Free Speech Challenge to Texas Veterinary Practice Act

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State practice acts typically premise the lawful practice of veterinary medicine on a veterinarian-client-patient relationship established prior to treatment. In Texas, a valid relationship includes an examination of the animal. The Texas practice act also specifically prohibits the establishment of a veterinarian-client-patient relationship solely through telephone or electronic communications. (Only two other states, Mississippi and Utah, specifically prohibit establishment of a valid veterinarian-client-patient relationship solely by telephone or electronic communications.)

Enforcement of the latter provision resulted in a federal lawsuit by Dr. Ronald Hines, a disabled Brownsville, Texas, veterinarian who claims that state restrictions on his ability to provide veterinary advice on the Internet about animals he never physically examined violates the guarantee of free speech in the U.S. Constitution. The lawsuit, which names the members of the state Board of Veterinary Examiners as defendants, was filed in April after Hines was fined and suspended by the Board.

Hines established a website in 2002 to share articles he wrote about pet health and care. The complaint states that Hines “does not try to be a pet owner’s primary veterinarian” and he “does not prescribe medication.” He has discovered “that pets have been prescribed an inappropriate medication” or “have been prescribed the wrong dose of the correct medication.” The complaint alleges that “no one has complained to him or to the State Board about veterinary advice that he has provided via the Internet.”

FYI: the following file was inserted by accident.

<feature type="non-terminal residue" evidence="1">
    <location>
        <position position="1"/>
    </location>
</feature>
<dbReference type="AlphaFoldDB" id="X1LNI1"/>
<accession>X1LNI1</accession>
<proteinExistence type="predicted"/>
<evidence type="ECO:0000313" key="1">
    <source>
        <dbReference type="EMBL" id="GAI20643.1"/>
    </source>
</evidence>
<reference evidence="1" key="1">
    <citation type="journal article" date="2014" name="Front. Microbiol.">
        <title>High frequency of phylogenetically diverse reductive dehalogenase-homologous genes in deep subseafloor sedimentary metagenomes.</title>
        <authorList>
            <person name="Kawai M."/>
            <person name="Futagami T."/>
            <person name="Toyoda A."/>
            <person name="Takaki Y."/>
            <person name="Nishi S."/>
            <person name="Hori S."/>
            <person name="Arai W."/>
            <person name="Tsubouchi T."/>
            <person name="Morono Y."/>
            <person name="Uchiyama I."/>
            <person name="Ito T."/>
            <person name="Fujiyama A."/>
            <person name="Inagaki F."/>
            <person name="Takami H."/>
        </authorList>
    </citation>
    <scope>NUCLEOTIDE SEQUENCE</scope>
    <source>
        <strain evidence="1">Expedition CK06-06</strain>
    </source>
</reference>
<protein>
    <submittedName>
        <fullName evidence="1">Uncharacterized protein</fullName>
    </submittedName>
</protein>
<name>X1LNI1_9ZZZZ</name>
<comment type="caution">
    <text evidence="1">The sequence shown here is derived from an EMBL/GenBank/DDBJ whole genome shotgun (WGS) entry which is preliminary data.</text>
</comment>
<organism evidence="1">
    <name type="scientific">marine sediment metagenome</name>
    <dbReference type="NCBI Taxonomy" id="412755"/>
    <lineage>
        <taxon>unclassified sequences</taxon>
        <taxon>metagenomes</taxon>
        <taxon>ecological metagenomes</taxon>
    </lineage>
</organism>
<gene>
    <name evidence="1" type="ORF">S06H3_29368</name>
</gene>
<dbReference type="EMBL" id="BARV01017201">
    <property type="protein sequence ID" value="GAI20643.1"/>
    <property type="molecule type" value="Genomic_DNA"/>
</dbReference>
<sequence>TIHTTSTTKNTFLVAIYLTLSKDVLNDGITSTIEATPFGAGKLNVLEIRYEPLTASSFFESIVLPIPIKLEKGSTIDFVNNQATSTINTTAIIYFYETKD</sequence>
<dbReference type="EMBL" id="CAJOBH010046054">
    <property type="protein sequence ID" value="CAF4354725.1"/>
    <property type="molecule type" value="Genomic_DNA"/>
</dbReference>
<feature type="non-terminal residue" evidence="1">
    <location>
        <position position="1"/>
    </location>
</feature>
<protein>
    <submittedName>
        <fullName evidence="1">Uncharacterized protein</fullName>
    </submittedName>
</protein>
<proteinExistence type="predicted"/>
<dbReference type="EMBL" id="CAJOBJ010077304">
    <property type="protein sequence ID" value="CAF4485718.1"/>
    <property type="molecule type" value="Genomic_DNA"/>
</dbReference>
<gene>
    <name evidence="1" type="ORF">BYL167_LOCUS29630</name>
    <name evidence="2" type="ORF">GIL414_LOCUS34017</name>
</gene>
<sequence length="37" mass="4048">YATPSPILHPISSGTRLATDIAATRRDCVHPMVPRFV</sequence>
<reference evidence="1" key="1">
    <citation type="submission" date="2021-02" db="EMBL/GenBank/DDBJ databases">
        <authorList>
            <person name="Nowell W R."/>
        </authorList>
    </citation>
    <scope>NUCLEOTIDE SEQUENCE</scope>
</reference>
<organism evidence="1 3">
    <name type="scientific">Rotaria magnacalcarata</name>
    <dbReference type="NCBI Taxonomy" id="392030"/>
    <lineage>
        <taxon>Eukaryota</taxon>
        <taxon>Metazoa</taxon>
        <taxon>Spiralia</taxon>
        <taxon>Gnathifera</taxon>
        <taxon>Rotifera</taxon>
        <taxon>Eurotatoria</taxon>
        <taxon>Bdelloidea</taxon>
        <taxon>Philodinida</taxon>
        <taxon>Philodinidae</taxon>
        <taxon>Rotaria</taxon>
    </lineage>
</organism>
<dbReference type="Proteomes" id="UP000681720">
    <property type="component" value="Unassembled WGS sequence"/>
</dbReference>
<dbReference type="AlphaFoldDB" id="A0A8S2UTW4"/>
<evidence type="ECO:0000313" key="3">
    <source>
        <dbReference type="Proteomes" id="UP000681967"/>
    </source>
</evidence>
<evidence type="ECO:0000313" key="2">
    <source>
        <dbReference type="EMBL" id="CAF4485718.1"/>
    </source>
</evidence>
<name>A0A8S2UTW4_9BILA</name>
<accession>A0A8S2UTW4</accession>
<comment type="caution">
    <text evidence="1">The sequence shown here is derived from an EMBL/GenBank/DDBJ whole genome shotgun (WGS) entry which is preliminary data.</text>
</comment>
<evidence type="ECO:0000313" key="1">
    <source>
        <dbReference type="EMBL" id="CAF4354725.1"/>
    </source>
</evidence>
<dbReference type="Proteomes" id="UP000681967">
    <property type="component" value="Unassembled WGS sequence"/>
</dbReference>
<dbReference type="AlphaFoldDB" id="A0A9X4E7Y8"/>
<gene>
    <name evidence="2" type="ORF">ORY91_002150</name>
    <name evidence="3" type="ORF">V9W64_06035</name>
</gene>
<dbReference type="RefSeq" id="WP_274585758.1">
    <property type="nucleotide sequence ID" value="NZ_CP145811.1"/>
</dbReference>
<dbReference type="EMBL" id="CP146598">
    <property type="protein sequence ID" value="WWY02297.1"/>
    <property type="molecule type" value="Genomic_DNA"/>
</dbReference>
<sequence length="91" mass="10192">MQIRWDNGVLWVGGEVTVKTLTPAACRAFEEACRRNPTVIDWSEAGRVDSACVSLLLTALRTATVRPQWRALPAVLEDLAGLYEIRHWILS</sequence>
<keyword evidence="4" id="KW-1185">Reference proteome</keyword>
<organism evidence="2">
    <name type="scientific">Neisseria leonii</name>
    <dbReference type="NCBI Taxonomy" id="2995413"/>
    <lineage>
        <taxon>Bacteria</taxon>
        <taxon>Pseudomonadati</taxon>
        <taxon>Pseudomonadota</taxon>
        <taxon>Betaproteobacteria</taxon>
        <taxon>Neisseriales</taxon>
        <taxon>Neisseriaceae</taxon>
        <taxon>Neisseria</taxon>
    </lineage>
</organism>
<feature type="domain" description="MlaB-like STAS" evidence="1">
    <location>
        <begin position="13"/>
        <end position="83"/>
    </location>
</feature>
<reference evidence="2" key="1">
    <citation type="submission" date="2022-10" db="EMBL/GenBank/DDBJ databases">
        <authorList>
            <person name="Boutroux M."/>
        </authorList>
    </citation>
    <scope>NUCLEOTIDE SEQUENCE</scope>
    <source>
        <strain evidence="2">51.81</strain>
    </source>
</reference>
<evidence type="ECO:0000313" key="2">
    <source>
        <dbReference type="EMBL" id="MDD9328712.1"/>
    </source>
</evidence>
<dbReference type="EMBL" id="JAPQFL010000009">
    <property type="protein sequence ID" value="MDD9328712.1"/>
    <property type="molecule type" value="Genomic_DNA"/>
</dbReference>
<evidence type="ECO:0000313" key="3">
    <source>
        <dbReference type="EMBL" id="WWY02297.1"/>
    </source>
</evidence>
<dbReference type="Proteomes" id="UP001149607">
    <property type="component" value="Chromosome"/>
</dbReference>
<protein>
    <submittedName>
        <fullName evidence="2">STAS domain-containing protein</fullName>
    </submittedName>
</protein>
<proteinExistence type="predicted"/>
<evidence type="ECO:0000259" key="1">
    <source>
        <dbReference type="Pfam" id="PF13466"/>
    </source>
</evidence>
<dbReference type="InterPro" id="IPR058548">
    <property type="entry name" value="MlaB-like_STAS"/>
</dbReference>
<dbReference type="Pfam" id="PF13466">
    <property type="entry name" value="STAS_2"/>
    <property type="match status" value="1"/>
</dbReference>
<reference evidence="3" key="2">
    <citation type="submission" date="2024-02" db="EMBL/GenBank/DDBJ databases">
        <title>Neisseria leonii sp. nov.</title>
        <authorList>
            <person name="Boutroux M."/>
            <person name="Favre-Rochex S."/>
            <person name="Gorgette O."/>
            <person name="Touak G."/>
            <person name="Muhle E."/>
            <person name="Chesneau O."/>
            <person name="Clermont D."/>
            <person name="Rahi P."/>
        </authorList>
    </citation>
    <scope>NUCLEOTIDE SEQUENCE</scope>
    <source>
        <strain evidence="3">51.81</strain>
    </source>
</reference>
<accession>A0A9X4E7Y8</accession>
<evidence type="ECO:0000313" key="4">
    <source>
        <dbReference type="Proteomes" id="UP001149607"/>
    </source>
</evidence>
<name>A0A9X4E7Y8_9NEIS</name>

The complaint concedes that Hines’ website activities constitute the practice of veterinary medicine as defined by Texas law, but argues that his Internet advice is free speech protected from government interference by the First Amendment. The complaint also argues that the Due Process Clause of the Fourteenth Amendment includes a “right to engage in one’s chosen profession without arbitrary and irrational interference,” and that restrictions on providing veterinary advice solely by electronic means, without a physical examination of the animal, serve only to protect “the financial interests of brick-and-mortar veterinary practices, which is not a legitimate government interest.”

The AVMA’s policy opposes paid media services, but does not specifically address free advice over the Internet: “The AVMA opposes any form of paid media services, such as, but not limited to, telephone or web-based services, offered to the public when the intent is to diagnose and/or treat animals in the absence of a veterinarian-client-patient relationship. It is recognized that there are instances where general or specific information needs to be quickly accessed beyond the usual practice setting, such as consultation via phone with Poison Control Centers.